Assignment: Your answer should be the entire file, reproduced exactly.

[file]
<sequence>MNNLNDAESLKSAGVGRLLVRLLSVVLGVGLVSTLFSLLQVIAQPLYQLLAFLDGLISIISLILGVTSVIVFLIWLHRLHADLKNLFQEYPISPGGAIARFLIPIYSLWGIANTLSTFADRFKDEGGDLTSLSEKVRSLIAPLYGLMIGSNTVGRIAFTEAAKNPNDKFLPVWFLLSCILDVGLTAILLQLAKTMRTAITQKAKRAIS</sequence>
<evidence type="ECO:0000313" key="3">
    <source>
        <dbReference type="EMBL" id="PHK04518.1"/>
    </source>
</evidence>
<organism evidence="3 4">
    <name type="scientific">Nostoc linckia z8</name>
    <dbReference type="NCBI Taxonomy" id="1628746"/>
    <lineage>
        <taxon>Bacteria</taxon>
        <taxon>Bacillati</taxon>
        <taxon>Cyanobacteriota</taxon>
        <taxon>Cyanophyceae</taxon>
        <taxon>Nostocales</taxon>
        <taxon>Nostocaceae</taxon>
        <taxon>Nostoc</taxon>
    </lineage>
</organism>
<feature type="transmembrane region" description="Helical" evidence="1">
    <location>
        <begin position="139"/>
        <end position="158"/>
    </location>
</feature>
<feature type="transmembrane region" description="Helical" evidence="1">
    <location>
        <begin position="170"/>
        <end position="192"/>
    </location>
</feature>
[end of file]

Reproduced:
<sequence>MNNLNDAESLKSAGVGRLLVRLLSVVLGVGLVSTLFSLLQVIAQPLYQLLAFLDGLISIISLILGVTSVIVFLIWLHRLHADLKNLFQEYPISPGGAIARFLIPIYSLWGIANTLSTFADRFKDEGGDLTSLSEKVRSLIAPLYGLMIGSNTVGRIAFTEAAKNPNDKFLPVWFLLSCILDVGLTAILLQLAKTMRTAITQKAKRAIS</sequence>
<evidence type="ECO:0000313" key="3">
    <source>
        <dbReference type="EMBL" id="PHK04518.1"/>
    </source>
</evidence>
<organism evidence="3 4">
    <name type="scientific">Nostoc linckia z8</name>
    <dbReference type="NCBI Taxonomy" id="1628746"/>
    <lineage>
        <taxon>Bacteria</taxon>
        <taxon>Bacillati</taxon>
        <taxon>Cyanobacteriota</taxon>
        <taxon>Cyanophyceae</taxon>
        <taxon>Nostocales</taxon>
        <taxon>Nostocaceae</taxon>
        <taxon>Nostoc</taxon>
    </lineage>
</organism>
<feature type="transmembrane region" description="Helical" evidence="1">
    <location>
        <begin position="139"/>
        <end position="158"/>
    </location>
</feature>
<feature type="transmembrane region" description="Helical" evidence="1">
    <location>
        <begin position="170"/>
        <end position="192"/>
    </location>
</feature>